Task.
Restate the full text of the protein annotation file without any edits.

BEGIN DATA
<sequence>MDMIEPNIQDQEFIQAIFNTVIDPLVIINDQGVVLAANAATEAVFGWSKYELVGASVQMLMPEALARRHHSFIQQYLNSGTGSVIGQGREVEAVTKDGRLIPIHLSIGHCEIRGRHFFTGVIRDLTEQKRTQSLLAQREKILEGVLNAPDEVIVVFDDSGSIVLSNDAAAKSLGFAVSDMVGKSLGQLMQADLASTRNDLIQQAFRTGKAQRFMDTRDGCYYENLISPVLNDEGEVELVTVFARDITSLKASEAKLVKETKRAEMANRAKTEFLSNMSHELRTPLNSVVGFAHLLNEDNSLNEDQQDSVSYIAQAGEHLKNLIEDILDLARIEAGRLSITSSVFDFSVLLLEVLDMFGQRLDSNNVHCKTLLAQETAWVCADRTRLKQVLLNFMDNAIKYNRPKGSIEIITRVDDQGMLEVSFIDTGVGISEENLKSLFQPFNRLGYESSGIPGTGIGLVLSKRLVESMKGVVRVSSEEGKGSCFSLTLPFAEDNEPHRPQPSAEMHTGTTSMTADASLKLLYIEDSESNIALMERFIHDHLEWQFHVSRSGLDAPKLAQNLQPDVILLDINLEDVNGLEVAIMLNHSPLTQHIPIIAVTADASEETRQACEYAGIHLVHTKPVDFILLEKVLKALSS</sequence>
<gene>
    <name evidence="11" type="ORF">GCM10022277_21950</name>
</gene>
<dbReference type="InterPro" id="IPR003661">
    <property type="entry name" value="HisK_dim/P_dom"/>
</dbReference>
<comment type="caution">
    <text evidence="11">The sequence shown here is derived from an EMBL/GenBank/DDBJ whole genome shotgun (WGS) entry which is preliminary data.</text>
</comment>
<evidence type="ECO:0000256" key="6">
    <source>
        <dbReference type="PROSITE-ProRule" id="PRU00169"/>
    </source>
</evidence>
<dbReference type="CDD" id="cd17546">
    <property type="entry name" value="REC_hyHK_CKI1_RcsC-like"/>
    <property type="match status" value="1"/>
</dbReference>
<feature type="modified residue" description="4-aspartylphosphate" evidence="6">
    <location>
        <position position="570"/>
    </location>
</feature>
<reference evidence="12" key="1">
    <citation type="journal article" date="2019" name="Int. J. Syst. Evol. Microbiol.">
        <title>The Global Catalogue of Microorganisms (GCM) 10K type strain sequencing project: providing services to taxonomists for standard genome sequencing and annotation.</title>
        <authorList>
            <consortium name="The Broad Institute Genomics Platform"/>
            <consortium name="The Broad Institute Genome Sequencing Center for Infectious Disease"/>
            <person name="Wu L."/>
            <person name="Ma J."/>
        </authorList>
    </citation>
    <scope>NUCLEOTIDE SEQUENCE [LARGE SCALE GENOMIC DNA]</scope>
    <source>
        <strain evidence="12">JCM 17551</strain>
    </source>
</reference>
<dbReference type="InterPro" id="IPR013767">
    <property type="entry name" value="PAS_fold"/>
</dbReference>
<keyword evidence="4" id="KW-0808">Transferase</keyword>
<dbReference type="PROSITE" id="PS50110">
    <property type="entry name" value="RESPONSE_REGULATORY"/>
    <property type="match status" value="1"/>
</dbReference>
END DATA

<sequence>MDMIEPNIQDQEFIQAIFNTVIDPLVIINDQGVVLAANAATEAVFGWSKYELVGASVQMLMPEALARRHHSFIQQYLNSGTGSVIGQGREVEAVTKDGRLIPIHLSIGHCEIRGRHFFTGVIRDLTEQKRTQSLLAQREKILEGVLNAPDEVIVVFDDSGSIVLSNDAAAKSLGFAVSDMVGKSLGQLMQADLASTRNDLIQQAFRTGKAQRFMDTRDGCYYENLISPVLNDEGEVELVTVFARDITSLKASEAKLVKETKRAEMANRAKTEFLSNMSHELRTPLNSVVGFAHLLNEDNSLNEDQQDSVSYIAQAGEHLKNLIEDILDLARIEAGRLSITSSVFDFSVLLLEVLDMFGQRLDSNNVHCKTLLAQETAWVCADRTRLKQVLLNFMDNAIKYNRPKGSIEIITRVDDQGMLEVSFIDTGVGISEENLKSLFQPFNRLGYESSGIPGTGIGLVLSKRLVESMKGVVRVSSEEGKGSCFSLTLPFAEDNEPHRPQPSAEMHTGTTSMTADASLKLLYIEDSESNIALMERFIHDHLEWQFHVSRSGLDAPKLAQNLQPDVILLDINLEDVNGLEVAIMLNHSPLTQHIPIIAVTADASEETRQACEYAGIHLVHTKPVDFILLEKVLKALSS</sequence>
<gene>
    <name evidence="11" type="ORF">GCM10022277_21950</name>
</gene>
<dbReference type="InterPro" id="IPR003661">
    <property type="entry name" value="HisK_dim/P_dom"/>
</dbReference>
<comment type="caution">
    <text evidence="11">The sequence shown here is derived from an EMBL/GenBank/DDBJ whole genome shotgun (WGS) entry which is preliminary data.</text>
</comment>
<evidence type="ECO:0000256" key="6">
    <source>
        <dbReference type="PROSITE-ProRule" id="PRU00169"/>
    </source>
</evidence>
<dbReference type="CDD" id="cd17546">
    <property type="entry name" value="REC_hyHK_CKI1_RcsC-like"/>
    <property type="match status" value="1"/>
</dbReference>
<feature type="modified residue" description="4-aspartylphosphate" evidence="6">
    <location>
        <position position="570"/>
    </location>
</feature>
<reference evidence="12" key="1">
    <citation type="journal article" date="2019" name="Int. J. Syst. Evol. Microbiol.">
        <title>The Global Catalogue of Microorganisms (GCM) 10K type strain sequencing project: providing services to taxonomists for standard genome sequencing and annotation.</title>
        <authorList>
            <consortium name="The Broad Institute Genomics Platform"/>
            <consortium name="The Broad Institute Genome Sequencing Center for Infectious Disease"/>
            <person name="Wu L."/>
            <person name="Ma J."/>
        </authorList>
    </citation>
    <scope>NUCLEOTIDE SEQUENCE [LARGE SCALE GENOMIC DNA]</scope>
    <source>
        <strain evidence="12">JCM 17551</strain>
    </source>
</reference>
<dbReference type="InterPro" id="IPR013767">
    <property type="entry name" value="PAS_fold"/>
</dbReference>
<keyword evidence="4" id="KW-0808">Transferase</keyword>
<dbReference type="PROSITE" id="PS50110">
    <property type="entry name" value="RESPONSE_REGULATORY"/>
    <property type="match status" value="1"/>
</dbReference>